UnitingCare Children’s Services was previously a stand-alone organisation that was linked to the Uniting Church in NSW/ACT. Following a re-structure in 2010 a new management team was assembled, under the leadership of Trish Brown and UCCS became a service group of UnitingCare Children and Young People and Families. At the beginning of 2011 we comprised a team led by the Director , Trish, with two Operations Managers, one training and resource officer, two Practice Managers, and administration and inclusion support officers.

The team faced many challenges but fortunately we are committed, experienced and enthusiastic people and we all agreed on an approach to support UCCS through this transition phase, both at organisational and regulatory level. A multi-pronged approach was needed to many tackle the many heads of the beast in 2011 :

  • Director met with every management committee about the new requirements and the role of UCCS as the Approved Provider.
  • Policy and Quality Practice Manager began reviewing all current policies, assessing compliance with the National Law and Regulation and where required developed new policies, procedures and forms with appropriate consultation.
  • Management team delivered the National Quality Framework training package developed by Community Child Care Co-op in 22 convenient locations.
  • Operations Managers visited services to identify their needs.
  • The Early Years Learning Framework (EYLF) and My Time Our Place were in use at our services, the engagement and understandings varied greatly. Again our management team encouraged and supported services to incorporate the practices, principles and learning outcomes into their programs.
  • Our fortnightly newsletter, UCCS express, contained regular updates regarding training and policy development.
  • The Training Officer developed a training calendar, in addition to the NQF training package. In 2011 UCCS delivered our own training to our staff in Introduction to EYLF, EYLF documentation, Philosophy and Transition to School
  • Mock assessment visits were conducted to 15 preschools to assist in developing the QIP.
  • Combined directors and co-ordinators meetings were held three times a year, including practical sessions around the QIP or EYLF which leaders could take back and use in staff meetings to share understandings.

By December 2011 we were exhausted but confident our services were informed about the changes coming in 2012.

For 2012, our training calendar reflects the gaps identified in service Quality Improvement Plans – principally documentation and links in Quality Area 1, community connections, staff inductions, sustainability and health safety and supervision.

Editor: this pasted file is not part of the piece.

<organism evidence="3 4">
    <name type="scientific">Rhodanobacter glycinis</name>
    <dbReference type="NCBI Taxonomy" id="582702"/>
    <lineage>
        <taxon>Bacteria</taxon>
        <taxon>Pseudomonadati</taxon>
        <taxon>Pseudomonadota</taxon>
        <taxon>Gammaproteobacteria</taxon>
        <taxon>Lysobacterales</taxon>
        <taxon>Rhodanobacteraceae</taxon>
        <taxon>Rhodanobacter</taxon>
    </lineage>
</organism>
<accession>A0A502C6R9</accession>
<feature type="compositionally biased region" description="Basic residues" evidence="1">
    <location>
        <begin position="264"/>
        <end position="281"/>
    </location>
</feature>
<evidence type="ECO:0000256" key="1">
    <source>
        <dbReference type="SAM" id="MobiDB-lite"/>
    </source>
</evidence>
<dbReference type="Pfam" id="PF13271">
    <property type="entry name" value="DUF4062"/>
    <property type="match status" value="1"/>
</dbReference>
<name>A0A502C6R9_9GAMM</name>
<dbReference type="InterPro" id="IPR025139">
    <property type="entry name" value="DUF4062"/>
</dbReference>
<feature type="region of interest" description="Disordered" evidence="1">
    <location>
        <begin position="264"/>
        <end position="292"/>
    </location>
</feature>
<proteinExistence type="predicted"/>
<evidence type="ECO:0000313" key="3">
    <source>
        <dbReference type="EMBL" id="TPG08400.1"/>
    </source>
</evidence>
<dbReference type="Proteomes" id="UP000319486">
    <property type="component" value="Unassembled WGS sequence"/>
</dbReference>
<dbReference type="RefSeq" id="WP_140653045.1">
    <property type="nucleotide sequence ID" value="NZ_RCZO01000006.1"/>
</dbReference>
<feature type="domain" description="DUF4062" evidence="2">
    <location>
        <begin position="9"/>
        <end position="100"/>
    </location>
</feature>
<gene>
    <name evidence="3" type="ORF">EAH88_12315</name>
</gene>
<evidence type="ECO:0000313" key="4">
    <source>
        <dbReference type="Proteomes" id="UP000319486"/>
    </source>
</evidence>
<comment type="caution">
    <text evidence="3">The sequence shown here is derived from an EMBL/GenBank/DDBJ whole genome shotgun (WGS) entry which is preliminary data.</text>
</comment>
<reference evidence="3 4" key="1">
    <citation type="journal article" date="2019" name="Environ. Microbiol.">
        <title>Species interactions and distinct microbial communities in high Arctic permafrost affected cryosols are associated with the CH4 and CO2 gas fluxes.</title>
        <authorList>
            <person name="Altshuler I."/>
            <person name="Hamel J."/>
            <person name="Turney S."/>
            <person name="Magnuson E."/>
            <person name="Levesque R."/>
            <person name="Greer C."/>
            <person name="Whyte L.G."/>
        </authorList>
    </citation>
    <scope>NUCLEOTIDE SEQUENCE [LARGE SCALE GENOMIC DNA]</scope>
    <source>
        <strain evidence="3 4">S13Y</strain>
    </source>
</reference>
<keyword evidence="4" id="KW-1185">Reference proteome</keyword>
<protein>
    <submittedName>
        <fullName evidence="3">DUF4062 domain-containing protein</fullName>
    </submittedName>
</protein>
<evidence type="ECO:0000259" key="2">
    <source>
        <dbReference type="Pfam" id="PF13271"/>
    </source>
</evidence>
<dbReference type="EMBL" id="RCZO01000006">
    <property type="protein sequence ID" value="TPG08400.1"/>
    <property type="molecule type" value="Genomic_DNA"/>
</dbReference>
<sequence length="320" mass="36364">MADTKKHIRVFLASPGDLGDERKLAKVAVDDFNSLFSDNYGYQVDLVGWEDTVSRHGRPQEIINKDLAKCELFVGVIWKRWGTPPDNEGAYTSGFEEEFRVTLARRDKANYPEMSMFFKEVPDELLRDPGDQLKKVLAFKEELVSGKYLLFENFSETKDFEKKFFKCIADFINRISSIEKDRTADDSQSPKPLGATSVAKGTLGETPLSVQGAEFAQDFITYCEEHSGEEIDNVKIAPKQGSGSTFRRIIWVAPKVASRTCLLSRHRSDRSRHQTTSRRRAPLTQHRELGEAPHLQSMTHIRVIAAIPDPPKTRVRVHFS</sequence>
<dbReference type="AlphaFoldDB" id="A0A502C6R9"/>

We continue to support individual services as they work through their QIP’s and we are currently piloting ways to support services as they begin to undergo the “real thing”, – assessment and rating.

We look back to where the management team and the services and educators and even the sector was at the beginning of 2011 and feel great pride that we have grown and become so informed and confident.

Highlight – National Quality Standard

Standard 3.3: The service takes an active role in caring for its environment and contributes to a sustainable future. 

Our Facebook page recently linked to a blog article about chickens at a preschool. Caring for animals helps children develop empathy, a sense of responsibility and an understanding of how animals contribute to the world.

Chickens are a popular example, but they don’t suit every service. However, there are many ways animals can be included in children’s education and care.

Worm farms are one example, as they are compact and practical. When children learn how a worm farm works and why we need worms, they are actively caring for the environment and contributing to a sustainable future. This is a great example of how NQS Standard 3.3 can be addressed in practice.

Learning about composting, recycling and our impact on the environment also fulfills Practices and Principles of the EYLF Outcome 2, Children are connected with and contribute to their world.

If you have a worm farm, or want to tell us about the animals at your service, please share your thoughts here or on our Facebook page.

More reading on this subject is available from ECA here.

What the new ratings mean for you

From this year we’ll see a lot of information about children’s education and care services across Australia as governments focus more attention on our important sector. One of the biggest changes we’ll see will be the introduction of a new rating system for services, which raises the bar on what quality looks like for our children and families.

While most services had high ratings under the old system, the benchmarks have now been lifted to match what research tells us is the very best care for children. This means that, at least initially, most services are likely to be rated in the middle bands. The new quality standards, while harder to achieve, will give us a clearer roadmap to improve than before.

We are all part of this new journey to improve children’s education and care. Through the new system parents and educators will build a shared understanding of what quality education and care looks like and how it will continue to develop over time.

The implementation of the new National Quality Standard is the responsibility of state and territory regulatory authorities and the Australian Children’s Education and Care Quality Authority. ACECQA is helping to explain the new ratings to services and families so we are all on the same page at the beginning of this important journey.

It’s important that we work together under this new system to give our children the best possible start in life.

If you have ideas to share about how you communicate with families, post them here or on our Facebook page.